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Miraculous Abundance by Perrine Hervé-Gruyer and Charles Hervé-Gruyer  RSS feed

 
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Miraculous Abundance by Perrine Hervé-Gruyer and Charles Hervé-Gruyer


Source: ChelseaGreen


Publisher: ChelseaGreen


Summary

When Perrine and Charles Hervé-Gruyer created their organic farm in a historic French village, they had no idea it would someday attract chefs, farmers, and scientists from around the world. In fact, they had never even farmed before. Charles had spent years circumnavigating the globe by sail. Perrine had been an international lawyer. Their goal at first was just to live a simpler life.
Since setting it up La Ferme du Bec Hellouin their inspiring example has grown, become a beacon in France and in Europe.
They have proved that observation of their site, study, starting from the paris market farmers of nineteenth century to the agroecology traditions of the Amazons their project has become proftable.
Their farm drew the interest of the french national agriculture research institute that started a research on how much can a farmer earn working full-time on a 1,000-square-meter plot of land, and how much food can he or she produce?
This book tells their story, it will be of inspiration to many, their journey will make the reader dream literally and share interesting ideas.


Where to get it?

amazon.com

amazon.co.uk

amazon.ca

ChelseaGreen



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Thanks Lorenza I have" just sent that link to all my french friends
 
Lorenzo Costa
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David Livingston wrote:Thanks Lorenza I have" just sent that link to all my french friends



It has been published in french first actually this an english translation, guess they'll laready know the french one
 
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I'm reading this book right now, which I got for free off a table in the lobby of my friend's apartment building! It's hard to put down.  Super amazing stuff in it about how they came up with all their ideas, and who inspired them.  I absolutely love it, so far.  I'm a bit over half way through, and it is so inspiring to see this example of a farm heading in this post carbon sort of permaculture direction, without the tractor and the big fields.  Yay.  !!!   I'll paraphrase someone in the book which described their farm and method as 'market Gardening as a expanded garden rather than a reduced field.' or something like that.
 
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I've read one third of the book and I'd like to know how much costs to them buying a small piece of land by the river with a thatched-roof house in Normandy. And a horse. He says he sold his boat he used to circumnavigate the world for twenty-two years. Hummm...
It seems an amount of money most would-be permaculturers won't have.
Still an inspiring reading.
 
Roberto pokachinni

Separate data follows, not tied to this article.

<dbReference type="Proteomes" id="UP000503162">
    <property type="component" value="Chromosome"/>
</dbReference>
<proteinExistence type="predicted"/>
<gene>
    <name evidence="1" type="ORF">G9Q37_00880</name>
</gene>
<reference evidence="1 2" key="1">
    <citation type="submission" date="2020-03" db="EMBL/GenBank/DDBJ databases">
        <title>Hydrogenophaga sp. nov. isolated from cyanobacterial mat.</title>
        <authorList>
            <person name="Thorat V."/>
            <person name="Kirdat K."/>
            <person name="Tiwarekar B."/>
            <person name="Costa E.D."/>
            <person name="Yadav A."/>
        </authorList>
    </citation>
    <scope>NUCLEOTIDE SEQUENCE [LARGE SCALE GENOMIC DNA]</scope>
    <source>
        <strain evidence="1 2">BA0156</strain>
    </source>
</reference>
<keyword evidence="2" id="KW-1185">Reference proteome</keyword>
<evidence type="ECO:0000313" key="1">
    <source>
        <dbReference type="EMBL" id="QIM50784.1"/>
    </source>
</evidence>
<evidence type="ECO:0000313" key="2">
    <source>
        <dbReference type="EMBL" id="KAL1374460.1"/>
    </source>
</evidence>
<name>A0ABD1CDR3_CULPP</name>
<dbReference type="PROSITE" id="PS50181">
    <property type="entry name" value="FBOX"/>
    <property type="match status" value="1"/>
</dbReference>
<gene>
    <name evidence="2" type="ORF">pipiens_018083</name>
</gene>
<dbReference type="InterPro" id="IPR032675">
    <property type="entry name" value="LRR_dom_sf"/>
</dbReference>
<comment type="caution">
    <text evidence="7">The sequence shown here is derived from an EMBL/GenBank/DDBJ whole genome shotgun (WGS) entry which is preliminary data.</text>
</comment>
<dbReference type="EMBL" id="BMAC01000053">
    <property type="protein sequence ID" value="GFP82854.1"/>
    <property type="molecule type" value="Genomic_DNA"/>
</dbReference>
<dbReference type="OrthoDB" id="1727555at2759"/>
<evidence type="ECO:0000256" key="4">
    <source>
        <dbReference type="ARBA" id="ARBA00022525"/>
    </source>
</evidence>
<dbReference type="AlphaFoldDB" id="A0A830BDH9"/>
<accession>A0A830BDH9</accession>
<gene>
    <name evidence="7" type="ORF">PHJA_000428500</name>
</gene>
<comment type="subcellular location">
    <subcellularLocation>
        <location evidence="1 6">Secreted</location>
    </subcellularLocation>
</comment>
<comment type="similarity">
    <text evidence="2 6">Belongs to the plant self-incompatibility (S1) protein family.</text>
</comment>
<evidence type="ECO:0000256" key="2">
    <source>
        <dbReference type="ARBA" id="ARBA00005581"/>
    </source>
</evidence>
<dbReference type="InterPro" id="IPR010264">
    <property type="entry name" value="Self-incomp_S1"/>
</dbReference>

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I'm glad to hear that you find the book inspiring as well, Sergio.  And It is true, that he had a nest egg from selling his boat to start up his farm.  What you seem to be saying, though, is that most permaculturalists have limited means or budgets, which may or may not be true considering what the costs of start ups might be in other regions for farming in other ways (or the means that are available in tropical lands where most farmers live), but even if it were, I think that the reader must look at what he is really saying in this book:  That it is possible to create profitable market farms without the high inputs and costs that are associated with vegetable production where he lives.  The methods that he is describing reduce the costs of market farming to the least possible (considering what they know so far), while gradually reducing labor.  The vast majority of farmers on the planet have access to land, but their costs are super high because they have mechanized, or they till the land with an ox or a horse, or with a mattock or shovel, which knocks them virtually back to the first year as far as soil life and weed cycles go--every single time they break the soil.  This alone makes the tasks of doing the garden work during the season much harder and makes them more likely to want to add expensive fertilizers, buy weed killers or pesticides, or break their backs working to get rid of the weeds.  The land doesn't hold water, it is full of weeds, it requires annual external inputs that take money, time or labor, of some sort... etc.  He admits that he had a start up fund, and that allowed them to try to figure it all out over time, but what he is doing with this book is outlining how important it is to do the research, and to study methods and to brainstorm what might be more efficient ways of implementing them, and to experiment with new things, but to have a principal as well, and that is to do as much as possible without the use of high cost machines or fuels, to build a productive market garden that also, and most importantly, guards and builds soil life instead of harming it.  He outlines the financial inputs and outputs of his farm, so a person can estimate what the startup would be in a different location and with adaptions of his practices.  And I see ways of reducing those costs as well (what particularly comes to mind at this moment is the cost reductions if one studies some plant propagation techniques, like grafting or taking cuttings), and by studying permaculture I think that anybody can adapt and figure out a cost measure that works for their location in the world as well as climate and topography. Most farmers (which is predominantly a poor peasant situation in Asia and Aftrica and Latin America) are living in farming regions, and have access to local food plants which can be propagated for permacultural production and food forestry at very little cost.